How would you describe your relationship to Jaffa? How do you experiences the different changes taking place in the city?
Mugrabi: Jaffa is the home of System Ali – both together and separately, we all found our place in this city. However, most of the recent changes taking place in the city are not positive. They turn us – the people of Jaffa who grew up and live here, both Jews and Arabs – into second-class residents. Not only is there no affordable housing for Jaffa’s residents, the authorities also destroy homes and kick families out, like what happened a few days ago on Shivtei Israel Street.
Aguani: The way in which Jaffa is changing today creates a sense of fear, of a creeping expulsion. One foot, and then another foot, and then you find yourself outside. It greatly affects our songs. For me, every song I sing comes from a sense that I am fighting for my existence here. I am trying to bring a message of a deep love for Jaffa, and the need to struggle for it. This is why I choose to sing, this is why I choose to work with youths in the city.
In what sense does the extra focus on identity and language cause conflict for the Jewish members of the band vis-a-vis their Jewish/Israeli identity?
Yonatan: The focus on identity, language and the story of each one of us is inseparable from the focus of each individual on his/her roots and musical legacy. I can say that, for instance, my grandfather was not musically inclined in any way. But as a son to a Hassidic family from the Pinsk-Kerlin Hassidut, his entire life was spent humming silently, distracted, between thoughts – these fragmented melodies, pieces of broken Hassidic tunes. For me, it’s inseparable from my roots and my identity. I feel that my family roots are tied to a lack of something, to a breakage. My family’s first home in Israel was in Jaffa. They were European refugees living in the home of an Arab family – refugees from Jaffa in 1948. How can we reconcile such deep, painful contradictions in our story and our identity? It’s impossible. What we’re left with is our broken melodies, those that travel with us. This contradiction between a deep feeling of belonging and a deep feeling of foreignness, of detachment, is something that we have in common and unites our different stories. These feelings exist in a song from our new album, which is called “Idialam:” On Jerusalem Boulevard / When the spider of fate bites / in Arabic mixed with Yiddish / who mumbles Kaddish (Jewish mourner’s prayer) to whom?
How do you relate to the discussion on normalization? In what what do you feel that you can speak in one voice to a number of different communities?
Aguani: The situation in System Ali is the complete opposite from the misconception that everything is good and normal. The fact that Jews and Arabs sing together does not mean there is peace. Personally, I don’t believe in the peace process. The people in this band are partners. The band got together, first and foremost, due to its members, and it got together to say in all four languages spoken among us that there are problems here, there are things that we must not be silent about, no matter what language.
Mugrabi: For many people, there very fact that I open my mouth and speak Arabic is already a “political” issue, regardless of what I say. Whether it is on a bus, the Jewish school in which I teach, or when I sing onstage, a lot of people do not want to hear Arabic. For them, it doesn’t have a place here, and if it is spoken, it is only after or behind Hebrew. From this perspective, System Ali is here to break down the doors, and not only to break them down – we want to come in. To wake up the people, whoever is willing to listen, as well as those who don’t want to listen. There is no need to hide any of our languages, nor will there ever be. Not Arabic and not Russian.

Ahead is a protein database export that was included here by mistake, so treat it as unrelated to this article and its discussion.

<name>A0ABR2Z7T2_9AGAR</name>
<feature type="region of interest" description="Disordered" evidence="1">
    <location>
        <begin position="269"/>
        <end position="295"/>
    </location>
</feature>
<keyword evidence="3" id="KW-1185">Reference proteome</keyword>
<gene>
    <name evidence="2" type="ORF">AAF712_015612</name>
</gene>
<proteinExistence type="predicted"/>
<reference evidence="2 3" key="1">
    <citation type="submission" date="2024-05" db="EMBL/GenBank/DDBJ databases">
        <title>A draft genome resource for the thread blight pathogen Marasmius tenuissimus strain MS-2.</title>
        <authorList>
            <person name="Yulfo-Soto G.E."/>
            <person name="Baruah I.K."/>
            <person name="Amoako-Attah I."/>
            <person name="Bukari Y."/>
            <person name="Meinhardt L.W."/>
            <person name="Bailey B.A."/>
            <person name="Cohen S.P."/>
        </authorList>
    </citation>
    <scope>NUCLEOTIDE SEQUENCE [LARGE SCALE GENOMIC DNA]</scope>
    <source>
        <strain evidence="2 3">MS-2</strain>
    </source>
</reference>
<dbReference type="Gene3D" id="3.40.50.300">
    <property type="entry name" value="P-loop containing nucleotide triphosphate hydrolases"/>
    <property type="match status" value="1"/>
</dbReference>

How much emphasis did you put on your individual different musical influences on the new album? Is this a process that takes place consciously?
Neta: Befitting a band with many writers, each one of us brings with them their own inspiration and sources of power. The new album is influenced by classical Arabic music along with klezmer and Romani music, all of it wrapped in a vibe of a rock band. As for our writing, the lyrics quote and correspond with different sources. One song references Leah Goldberg’s “M’Shirei Eretz Ahavati,” (Songs of My Beloved Country), while another one of our songs is a hip hop version of a text by Egyptian poet Ahmad Fuad Nijam. Of course there are things that take place on a conscious level, but our influences are found in the phrasing of every sentence and the melodic tendencies of each one of us – whether we like it or not. This is the same way we approached Chava Alberstein’s “Bokha O Tzokheket” (Laughing Or Crying), a song that is very much in my DNA, with all of its monstrousness, its militancy and its beauty. I don’t feel we are rebuking or parodying these songs with our versions, but I definitely feel their cultural weight.
Which artists influenced the writing and music on the new album?
Aguani: My writing and music are greatly influenced by singers of the revolution across the Arab world, street poets that wrote from and for their people, their struggles and their happiness. The musicians that influenced me range anywhere from Sheikh Said Darwish and the Sheikh Imam to Ahmed Fouad Negm and contemporary singers.
What’s on the mixtape?
Our mixtape is made up of a string of songs that accompany our music generally, and specifically our new album. There are songs that we grew up on at home, as well as sings from our present – from the home that System Ali is building anew. You can find direct sources of inspiration to songs that on the album (such as Sheikh Imam’s “Jawara Mat” to the words of street poet Agmed Fouad Negm), along with indirect influences such as Jo Amar’s “Barcelona” and Chb Khaled & IAM’s “Oran-Marsseile,” which are songs of love and despair for cities, which are the influence for our song “Yaffawiya.” In addition, you can find songs by artists and musical partners who we’ve shared the stage with in recent years, such as Vulkan and Sadyle, as well as songs from our guitarist Luna Abu Nassar’s debut album.